Elder abuse: 5 steps you can take

Older man sitting on bed

Information source: Compass – guiding action on elder abuse 

It can be really worrying when someone you care about or someone you see is being hurt or abused. But your help can make a great difference to someone who is abused. 

If the older person feels supported and encouraged, they may feel stronger and more able to make decisions. If they feel judged or criticised, they could be afraid to tell anyone else about the abuse again. 

Don’t be put off or worry that you may be interfering or that the difficulties are a private matter. If your concern is genuine, no one will judge you for taking positive steps. It is unlikely you’ll make things ‘worse’ by expressing concern. 

What you can do: 5 steps you can take 

Witnessing abuse in any form can be confronting and upsetting. It may also leave you asking questions like ‘How can I help?’ or ‘Who should I turn to?’. Use the following five-step framework to help guide your response. 

1. Identify if abuse is taking place 

Get to know the signs that indicate abuse. Ask questions and gather information. Some questions you may want to ask include “Has anyone hurt you?”, “Are you frightened of anyone?” and “Do you feel safe staying where you are?”. 

2. Provide emotional support 

Listen to the older person and allow them the time they need to share their experience. Acknowledge what they are saying and validate their feelings. Maintain a calm appearance and be non-judgemental. Help identify the steps they can take, don’t make promises you can’t keep and maintain their confidentiality.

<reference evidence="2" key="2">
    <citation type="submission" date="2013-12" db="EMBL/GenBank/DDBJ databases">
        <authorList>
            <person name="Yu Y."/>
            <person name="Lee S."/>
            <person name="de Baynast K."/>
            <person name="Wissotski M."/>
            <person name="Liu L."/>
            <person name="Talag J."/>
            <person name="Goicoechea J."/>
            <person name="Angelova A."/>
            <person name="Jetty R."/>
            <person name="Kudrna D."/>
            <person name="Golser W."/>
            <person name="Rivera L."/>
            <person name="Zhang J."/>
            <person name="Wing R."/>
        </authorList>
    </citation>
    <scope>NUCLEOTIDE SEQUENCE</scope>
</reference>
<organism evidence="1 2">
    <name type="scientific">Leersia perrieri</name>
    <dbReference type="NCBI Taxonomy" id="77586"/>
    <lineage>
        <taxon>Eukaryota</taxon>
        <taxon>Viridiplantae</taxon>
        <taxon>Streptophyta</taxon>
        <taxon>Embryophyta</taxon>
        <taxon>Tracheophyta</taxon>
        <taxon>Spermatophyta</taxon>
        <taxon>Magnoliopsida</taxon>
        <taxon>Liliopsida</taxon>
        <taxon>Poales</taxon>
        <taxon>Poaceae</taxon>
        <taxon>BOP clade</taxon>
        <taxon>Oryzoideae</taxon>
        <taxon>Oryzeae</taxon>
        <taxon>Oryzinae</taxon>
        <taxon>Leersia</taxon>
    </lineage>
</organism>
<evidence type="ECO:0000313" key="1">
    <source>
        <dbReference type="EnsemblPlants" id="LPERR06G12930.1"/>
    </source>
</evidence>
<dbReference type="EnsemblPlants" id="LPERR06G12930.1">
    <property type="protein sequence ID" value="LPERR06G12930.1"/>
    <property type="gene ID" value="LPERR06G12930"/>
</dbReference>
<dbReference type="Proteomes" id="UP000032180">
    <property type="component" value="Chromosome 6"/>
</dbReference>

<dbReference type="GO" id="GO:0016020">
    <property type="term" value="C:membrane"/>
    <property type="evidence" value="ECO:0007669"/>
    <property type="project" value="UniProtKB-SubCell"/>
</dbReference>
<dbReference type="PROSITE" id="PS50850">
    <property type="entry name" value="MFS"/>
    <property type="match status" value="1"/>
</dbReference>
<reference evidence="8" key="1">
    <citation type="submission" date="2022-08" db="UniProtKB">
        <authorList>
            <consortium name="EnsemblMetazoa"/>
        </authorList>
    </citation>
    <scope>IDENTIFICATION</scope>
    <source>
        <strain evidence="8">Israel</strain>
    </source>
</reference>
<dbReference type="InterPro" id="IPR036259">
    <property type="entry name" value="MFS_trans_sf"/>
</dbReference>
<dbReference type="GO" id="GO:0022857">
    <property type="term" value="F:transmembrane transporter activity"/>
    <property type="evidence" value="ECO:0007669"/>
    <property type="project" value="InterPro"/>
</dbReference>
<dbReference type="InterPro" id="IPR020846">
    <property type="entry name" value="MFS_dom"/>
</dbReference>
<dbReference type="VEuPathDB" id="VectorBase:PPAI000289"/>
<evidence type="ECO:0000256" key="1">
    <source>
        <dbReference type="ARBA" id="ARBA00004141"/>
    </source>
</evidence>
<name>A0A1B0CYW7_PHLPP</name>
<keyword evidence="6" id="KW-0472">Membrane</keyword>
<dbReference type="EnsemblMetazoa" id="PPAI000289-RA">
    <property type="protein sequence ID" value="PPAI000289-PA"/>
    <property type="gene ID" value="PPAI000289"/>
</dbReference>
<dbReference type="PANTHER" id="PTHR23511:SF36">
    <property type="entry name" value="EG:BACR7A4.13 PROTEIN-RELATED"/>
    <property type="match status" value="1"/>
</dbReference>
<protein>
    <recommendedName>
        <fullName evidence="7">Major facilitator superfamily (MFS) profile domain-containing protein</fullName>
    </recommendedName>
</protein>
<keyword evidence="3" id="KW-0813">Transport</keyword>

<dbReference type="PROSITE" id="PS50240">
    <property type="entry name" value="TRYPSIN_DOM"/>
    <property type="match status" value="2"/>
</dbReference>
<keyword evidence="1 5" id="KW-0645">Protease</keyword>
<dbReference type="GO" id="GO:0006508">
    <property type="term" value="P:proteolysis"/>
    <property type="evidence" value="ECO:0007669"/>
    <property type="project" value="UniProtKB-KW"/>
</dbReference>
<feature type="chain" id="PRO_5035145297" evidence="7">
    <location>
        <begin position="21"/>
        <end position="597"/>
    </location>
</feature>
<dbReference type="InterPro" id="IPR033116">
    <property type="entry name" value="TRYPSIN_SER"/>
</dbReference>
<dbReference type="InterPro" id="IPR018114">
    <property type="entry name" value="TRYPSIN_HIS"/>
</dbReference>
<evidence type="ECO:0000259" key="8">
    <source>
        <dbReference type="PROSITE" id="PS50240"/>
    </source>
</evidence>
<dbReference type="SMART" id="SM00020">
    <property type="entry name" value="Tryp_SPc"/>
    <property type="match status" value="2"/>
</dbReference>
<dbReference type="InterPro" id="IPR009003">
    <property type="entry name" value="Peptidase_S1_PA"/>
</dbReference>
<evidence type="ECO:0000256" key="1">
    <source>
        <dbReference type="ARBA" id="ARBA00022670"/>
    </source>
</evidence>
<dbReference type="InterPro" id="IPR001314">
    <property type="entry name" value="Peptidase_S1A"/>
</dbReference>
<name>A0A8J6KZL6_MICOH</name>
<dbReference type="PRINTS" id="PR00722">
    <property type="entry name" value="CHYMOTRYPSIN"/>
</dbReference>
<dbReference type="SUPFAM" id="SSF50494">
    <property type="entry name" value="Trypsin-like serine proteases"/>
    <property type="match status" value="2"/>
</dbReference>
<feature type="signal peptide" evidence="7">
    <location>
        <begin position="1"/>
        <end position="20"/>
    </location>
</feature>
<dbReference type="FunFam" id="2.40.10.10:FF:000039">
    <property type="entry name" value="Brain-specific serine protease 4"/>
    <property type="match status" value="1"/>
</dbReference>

3. Plan for safety 

Take steps to make the older person and others are safe if you feel they may be in immediate danger. 

4. Call 1800 ELDERHelp (1800 353 374) 

This free number will redirect you to an existing phone service near you. Alternatively, you can contact Caxton Legal Centre on (07) 3214 6333 or the EAPU on 1300 651 192. Even if you’re unsure of who to talk to, the most important thing is to take action. Help is free, confidential and easily accessible. 

5. Write it down 

Write down your concerns and actions in as much detail as you can. Try to include dates and locations along with what was said and seen. If the older person is aware of what is happening and refuses your assistance, write this too and make a note of your concerns. 

Responding to an emergency to help safeguard an older person and others should always come first. 

If it’s an emergency, call 000